The other difficulty in guarding against such abuse is that there is no target group. Anecdotal evidence suggests that ‘offenders’ are random and no one group can be either singled out or immune.
Indeed, relatively recent high-profile media coverage illustrates that no-one, from the judiciary to chief executive officers and managing directors should be exempt from monitoring. This also illustrates that monitoring has its place regardless of an employee’s occupation or place within the company structure.
Compared with the United Kingdom, New Zealand employers are lagging behind in taking steps to secure safe internet and email usage within the workplace and thereby exposing themselves to potential liability and unnecessary problems.
Only 78 percent of New Zealand companies have written policy for employee behaviour in relation to the internet and email compared with the United Kingdom’s 93 percent. The percentage of local companies that have adequate software in place to block inappropriate internet access is 42 percent (cf 53 percent) though we’re ahead on firewall protection (77 percent cf 71 percent).
The issue for New Zealand companies then is how to effectively stamp out internet and email misuse and abuse. At the heart of this is the implementation of an effective policy. Only then will employers have the means to deal with and take effective action against employees who transgress.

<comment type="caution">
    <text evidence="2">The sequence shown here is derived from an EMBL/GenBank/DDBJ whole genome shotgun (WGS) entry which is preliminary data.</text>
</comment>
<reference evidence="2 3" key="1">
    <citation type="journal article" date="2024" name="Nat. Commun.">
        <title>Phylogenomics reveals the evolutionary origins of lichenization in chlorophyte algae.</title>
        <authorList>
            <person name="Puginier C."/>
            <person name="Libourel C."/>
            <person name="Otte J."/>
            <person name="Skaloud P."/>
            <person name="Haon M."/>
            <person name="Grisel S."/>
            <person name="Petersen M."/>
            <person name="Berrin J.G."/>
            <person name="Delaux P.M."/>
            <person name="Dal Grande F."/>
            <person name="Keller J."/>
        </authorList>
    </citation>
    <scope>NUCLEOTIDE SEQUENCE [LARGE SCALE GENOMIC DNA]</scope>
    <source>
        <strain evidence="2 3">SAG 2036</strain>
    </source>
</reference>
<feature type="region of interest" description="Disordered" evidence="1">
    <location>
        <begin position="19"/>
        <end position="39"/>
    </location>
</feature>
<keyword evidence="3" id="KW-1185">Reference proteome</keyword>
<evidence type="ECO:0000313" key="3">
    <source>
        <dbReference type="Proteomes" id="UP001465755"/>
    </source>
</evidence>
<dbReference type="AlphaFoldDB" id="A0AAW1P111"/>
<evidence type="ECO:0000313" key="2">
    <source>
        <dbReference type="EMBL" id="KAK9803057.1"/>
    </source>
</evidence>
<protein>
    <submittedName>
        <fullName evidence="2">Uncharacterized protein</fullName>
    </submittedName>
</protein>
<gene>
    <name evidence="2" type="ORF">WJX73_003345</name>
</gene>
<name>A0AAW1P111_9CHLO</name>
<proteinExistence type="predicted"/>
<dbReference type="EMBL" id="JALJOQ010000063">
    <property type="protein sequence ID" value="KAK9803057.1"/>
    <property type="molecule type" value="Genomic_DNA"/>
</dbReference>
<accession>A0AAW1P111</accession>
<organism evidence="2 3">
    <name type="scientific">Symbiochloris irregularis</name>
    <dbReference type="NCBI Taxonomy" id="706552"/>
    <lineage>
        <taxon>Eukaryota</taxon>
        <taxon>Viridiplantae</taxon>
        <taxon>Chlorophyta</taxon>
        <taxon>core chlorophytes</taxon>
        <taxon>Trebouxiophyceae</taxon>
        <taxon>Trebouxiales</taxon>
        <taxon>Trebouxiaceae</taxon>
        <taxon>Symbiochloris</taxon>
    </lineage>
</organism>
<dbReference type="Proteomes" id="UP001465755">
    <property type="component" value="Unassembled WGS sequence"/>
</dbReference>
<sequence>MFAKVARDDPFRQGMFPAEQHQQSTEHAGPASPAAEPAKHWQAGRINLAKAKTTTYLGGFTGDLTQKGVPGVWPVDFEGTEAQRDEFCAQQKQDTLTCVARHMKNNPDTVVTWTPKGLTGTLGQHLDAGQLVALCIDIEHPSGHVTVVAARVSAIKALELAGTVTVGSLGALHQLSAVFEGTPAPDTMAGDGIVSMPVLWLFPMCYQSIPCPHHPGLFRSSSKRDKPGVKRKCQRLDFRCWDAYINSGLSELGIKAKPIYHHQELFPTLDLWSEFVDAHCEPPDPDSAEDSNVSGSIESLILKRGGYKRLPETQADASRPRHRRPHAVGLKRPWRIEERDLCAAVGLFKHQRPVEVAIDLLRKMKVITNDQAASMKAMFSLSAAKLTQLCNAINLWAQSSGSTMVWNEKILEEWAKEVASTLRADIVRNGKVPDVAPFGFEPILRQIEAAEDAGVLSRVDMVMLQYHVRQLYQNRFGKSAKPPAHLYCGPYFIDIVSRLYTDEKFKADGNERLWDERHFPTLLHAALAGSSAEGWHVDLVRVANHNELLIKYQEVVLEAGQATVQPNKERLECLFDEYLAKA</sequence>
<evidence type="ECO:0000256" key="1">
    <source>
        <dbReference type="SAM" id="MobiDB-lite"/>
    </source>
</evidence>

However, this policy has to do more than simply exist. To be truly effective, it must cover the whole workforce, be widely enforced and consistently understood across the entire organisation. Giving employees copy of the policy in their induction manuals and ensuring they sign it to show they have read and understood its provisions is an effective way of achieving this. It also leaves strong paper trail should instances of internet and email misuse and abuse arise.
It is only when all companies take strong stance on the issue of internet and email abuse with comparable standards across the board that any real change will be made.
Employers need to consider not only the cost to themselves in terms of lost production and potential liability but the wider social costs. By making the necessary investment in software and technology, they can help make surfing lot safer. M

Peter Churchman is partner with
Kensington Swan.